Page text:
The king’s rights over wards, widows, and marriage grew out of the feudal customs of the eleventh and twelfth centuries. Their purpose was the maintenance of the king’s control over his land and feudal assets. Yet they posed a threat to families that became evident under the Angevins, whose arbitrary exercise of lordship provoked the tenants-in-chief to rebellion in 1215. The rebels sought to reduce those dangers by restricting the king’s seigniorial authority in Magna Carta. To understand how royal lordship developed in the thirteenth century, it is essential to begin with an understanding of its customary origins and the...

  10. 3 ADMINISTERING ROYAL LORDSHIP
    (pp. 105-143)

    Both Henry III and Edward I incorporated institutional changes in their program of strengthening royal lordship. As a result, in the century after Magna Carta the Crown searched out and exercised its feudal rights with greater energy than it ever had before. It replaced the ad hoc measures hitherto employed for the management of those rights with permanent institutions to administer the lands and heirs that came into its custody, to enforce its authority over marriages and alienations, to investigate and settle contested claims, and to distribute the resources of lordship according to the king’s will. The changes deepened the...

  11. 4 THE USES OF ROYAL LORDSHIP
    (pp. 144-193)

    Law and administration preserved the king’s feudal incidents and placed them at his disposal. He then used them in two ways: as revenue and as patronage. The latter proved to be more compelling, and financial considerations usually gave way to the desire to reward friends, support the royal family, or reciprocate service and loyalty. The king, in fact, turned virtually all of these assets over to others, keeping only a few in his own hands. Nevertheless, he tried to reap some financial benefit from his lordship. The government collected whatever profits it could while lands were in its custody, sold...

  12. 5 GUARDIANS AND WARDS
    (pp. 194-231)

    Guardians used royal wardships to arrange marriages, to reward their clients, or to supplement their income by leasing or selling their rights to others. Since the king channeled most wardships to a privileged group around his court, outsiders often had to apply to courtiers for particular lands, wards, or widows. There was thus a secondary distribution of wardships and marriages, and some passed through several hands before a marriage was arranged or the custody settled. While this secondary distribution offered guardians the opportunity to profit, it did not necessarily harm the wards or their families, for the matches set up...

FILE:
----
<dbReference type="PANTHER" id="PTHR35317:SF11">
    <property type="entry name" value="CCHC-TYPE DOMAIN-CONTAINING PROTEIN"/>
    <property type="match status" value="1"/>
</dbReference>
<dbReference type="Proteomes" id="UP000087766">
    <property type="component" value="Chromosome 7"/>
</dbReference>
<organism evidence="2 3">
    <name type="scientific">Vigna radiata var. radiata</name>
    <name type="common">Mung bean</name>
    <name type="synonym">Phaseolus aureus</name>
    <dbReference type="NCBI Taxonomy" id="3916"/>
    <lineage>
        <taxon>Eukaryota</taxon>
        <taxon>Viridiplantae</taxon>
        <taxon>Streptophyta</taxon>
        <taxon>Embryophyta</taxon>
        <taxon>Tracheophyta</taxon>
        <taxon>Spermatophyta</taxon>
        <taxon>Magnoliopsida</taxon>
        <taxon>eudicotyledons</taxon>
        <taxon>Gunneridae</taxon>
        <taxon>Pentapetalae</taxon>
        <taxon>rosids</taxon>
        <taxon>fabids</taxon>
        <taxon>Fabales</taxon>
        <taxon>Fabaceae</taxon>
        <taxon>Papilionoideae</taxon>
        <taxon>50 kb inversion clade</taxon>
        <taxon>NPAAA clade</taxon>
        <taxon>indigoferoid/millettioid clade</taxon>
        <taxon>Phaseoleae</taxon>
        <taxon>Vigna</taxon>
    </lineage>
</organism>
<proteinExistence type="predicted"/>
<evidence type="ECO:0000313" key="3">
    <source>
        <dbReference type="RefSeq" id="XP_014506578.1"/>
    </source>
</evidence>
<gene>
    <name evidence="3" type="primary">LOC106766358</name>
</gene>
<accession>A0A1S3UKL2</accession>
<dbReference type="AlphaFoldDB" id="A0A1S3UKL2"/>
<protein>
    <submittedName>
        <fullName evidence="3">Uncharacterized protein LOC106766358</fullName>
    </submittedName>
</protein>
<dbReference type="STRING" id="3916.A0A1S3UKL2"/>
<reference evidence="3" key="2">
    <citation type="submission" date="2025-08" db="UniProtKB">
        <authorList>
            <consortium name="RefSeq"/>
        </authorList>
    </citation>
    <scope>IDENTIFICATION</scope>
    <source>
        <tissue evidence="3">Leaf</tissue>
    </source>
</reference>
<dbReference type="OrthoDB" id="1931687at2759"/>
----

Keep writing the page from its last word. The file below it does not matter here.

13. 6 INCENTIVE AND DISCIPLINE: THE POLITICS OF ROYAL LORDSHIP
    (pp. 232-272)

    Although royal lordship usually served the needs of tenants-in-chief, it could nonetheless be abused, posing a threat to their lands and families. The king might authorize unacceptable marriages for wards, guardians could deplete the resources of estates, while an unequal distribution of the king’s feudal rights could fracture the elite into competing factions. Furthermore, various aspects of royal lordship, like prerogative wardship and primer seisin, proved to be irritating. The problem confronting the nobility was how to minimize the dangers or annoyances of royal lordship while maintaining its advantages. In the coronation charter of Henry I and Magna Carta, the...

  14. CONCLUSION
    (pp. 273-280)

    Until the early fourteenth century, the feudal authority of the king of England was neither anachronistic nor inconsequential. Thomas Bisson has stated that the “problem of feudal monarchy is to explain how the rulers of the later feudal age adapted vassalic and feudal principles to their residua] structures of higher authority, to analyze the mix of feudal and regalian resources in those critical generations when the precedents for effective royal power were hardening into law.”¹ In England, sovereignty and suzereinty reinforced one another. Strong lordship was an impetus behind bureaucratic development, while the increasing sophistication of institutions, routines, and record...

  15. APPENDIX: RECEIPTS OF THE ESCHEATORS
    (pp. 281-286)
  16. BIBLIOGRAPHY
    (pp. 287-306)
  17. INDEX
    (pp. 307-327)